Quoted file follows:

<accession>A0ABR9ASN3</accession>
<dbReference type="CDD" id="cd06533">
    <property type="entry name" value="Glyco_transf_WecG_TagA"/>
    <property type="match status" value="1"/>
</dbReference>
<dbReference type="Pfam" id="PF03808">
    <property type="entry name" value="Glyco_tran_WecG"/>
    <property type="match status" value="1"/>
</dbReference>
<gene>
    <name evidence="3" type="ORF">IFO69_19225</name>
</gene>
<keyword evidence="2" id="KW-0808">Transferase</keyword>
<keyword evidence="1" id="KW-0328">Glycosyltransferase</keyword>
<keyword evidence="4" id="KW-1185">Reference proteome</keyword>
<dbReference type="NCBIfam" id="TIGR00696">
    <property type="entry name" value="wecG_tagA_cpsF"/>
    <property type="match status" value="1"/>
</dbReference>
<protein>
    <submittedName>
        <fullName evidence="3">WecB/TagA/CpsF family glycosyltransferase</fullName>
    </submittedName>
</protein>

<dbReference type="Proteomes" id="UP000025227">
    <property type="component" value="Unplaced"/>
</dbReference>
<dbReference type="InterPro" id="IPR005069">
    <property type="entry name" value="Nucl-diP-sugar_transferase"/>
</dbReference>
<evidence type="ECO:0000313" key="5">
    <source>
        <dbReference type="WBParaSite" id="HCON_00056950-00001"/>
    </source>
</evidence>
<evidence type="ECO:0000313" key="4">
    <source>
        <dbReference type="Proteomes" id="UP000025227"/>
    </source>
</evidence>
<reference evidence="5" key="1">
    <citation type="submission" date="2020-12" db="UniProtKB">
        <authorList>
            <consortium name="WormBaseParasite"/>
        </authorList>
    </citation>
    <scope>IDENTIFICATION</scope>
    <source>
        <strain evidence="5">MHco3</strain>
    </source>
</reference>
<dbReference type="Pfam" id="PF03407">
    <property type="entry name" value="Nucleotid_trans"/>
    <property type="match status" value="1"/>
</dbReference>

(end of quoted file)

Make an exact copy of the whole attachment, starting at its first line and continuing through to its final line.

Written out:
<accession>A0ABR9ASN3</accession>
<dbReference type="CDD" id="cd06533">
    <property type="entry name" value="Glyco_transf_WecG_TagA"/>
    <property type="match status" value="1"/>
</dbReference>
<dbReference type="Pfam" id="PF03808">
    <property type="entry name" value="Glyco_tran_WecG"/>
    <property type="match status" value="1"/>
</dbReference>
<gene>
    <name evidence="3" type="ORF">IFO69_19225</name>
</gene>
<keyword evidence="2" id="KW-0808">Transferase</keyword>
<keyword evidence="1" id="KW-0328">Glycosyltransferase</keyword>
<keyword evidence="4" id="KW-1185">Reference proteome</keyword>
<dbReference type="NCBIfam" id="TIGR00696">
    <property type="entry name" value="wecG_tagA_cpsF"/>
    <property type="match status" value="1"/>
</dbReference>
<protein>
    <submittedName>
        <fullName evidence="3">WecB/TagA/CpsF family glycosyltransferase</fullName>
    </submittedName>
</protein>

<dbReference type="Proteomes" id="UP000025227">
    <property type="component" value="Unplaced"/>
</dbReference>
<dbReference type="InterPro" id="IPR005069">
    <property type="entry name" value="Nucl-diP-sugar_transferase"/>
</dbReference>
<evidence type="ECO:0000313" key="5">
    <source>
        <dbReference type="WBParaSite" id="HCON_00056950-00001"/>
    </source>
</evidence>
<evidence type="ECO:0000313" key="4">
    <source>
        <dbReference type="Proteomes" id="UP000025227"/>
    </source>
</evidence>
<reference evidence="5" key="1">
    <citation type="submission" date="2020-12" db="UniProtKB">
        <authorList>
            <consortium name="WormBaseParasite"/>
        </authorList>
    </citation>
    <scope>IDENTIFICATION</scope>
    <source>
        <strain evidence="5">MHco3</strain>
    </source>
</reference>
<dbReference type="Pfam" id="PF03407">
    <property type="entry name" value="Nucleotid_trans"/>
    <property type="match status" value="1"/>
</dbReference>